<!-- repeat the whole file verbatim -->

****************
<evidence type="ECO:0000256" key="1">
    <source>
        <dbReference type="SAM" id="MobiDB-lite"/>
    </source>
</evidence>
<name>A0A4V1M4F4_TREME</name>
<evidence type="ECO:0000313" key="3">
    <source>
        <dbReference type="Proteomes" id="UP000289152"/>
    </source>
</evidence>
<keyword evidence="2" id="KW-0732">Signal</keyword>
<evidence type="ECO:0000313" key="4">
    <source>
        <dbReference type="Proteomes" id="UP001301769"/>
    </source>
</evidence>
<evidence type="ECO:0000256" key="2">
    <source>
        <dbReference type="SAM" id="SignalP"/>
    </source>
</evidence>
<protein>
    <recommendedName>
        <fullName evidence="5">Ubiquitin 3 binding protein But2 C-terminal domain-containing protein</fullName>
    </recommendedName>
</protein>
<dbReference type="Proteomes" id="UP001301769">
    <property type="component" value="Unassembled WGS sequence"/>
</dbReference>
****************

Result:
<evidence type="ECO:0000256" key="1">
    <source>
        <dbReference type="SAM" id="MobiDB-lite"/>
    </source>
</evidence>
<name>A0A4V1M4F4_TREME</name>
<evidence type="ECO:0000313" key="3">
    <source>
        <dbReference type="Proteomes" id="UP000289152"/>
    </source>
</evidence>
<keyword evidence="2" id="KW-0732">Signal</keyword>
<evidence type="ECO:0000313" key="4">
    <source>
        <dbReference type="Proteomes" id="UP001301769"/>
    </source>
</evidence>
<evidence type="ECO:0000256" key="2">
    <source>
        <dbReference type="SAM" id="SignalP"/>
    </source>
</evidence>
<protein>
    <recommendedName>
        <fullName evidence="5">Ubiquitin 3 binding protein But2 C-terminal domain-containing protein</fullName>
    </recommendedName>
</protein>
<dbReference type="Proteomes" id="UP001301769">
    <property type="component" value="Unassembled WGS sequence"/>
</dbReference>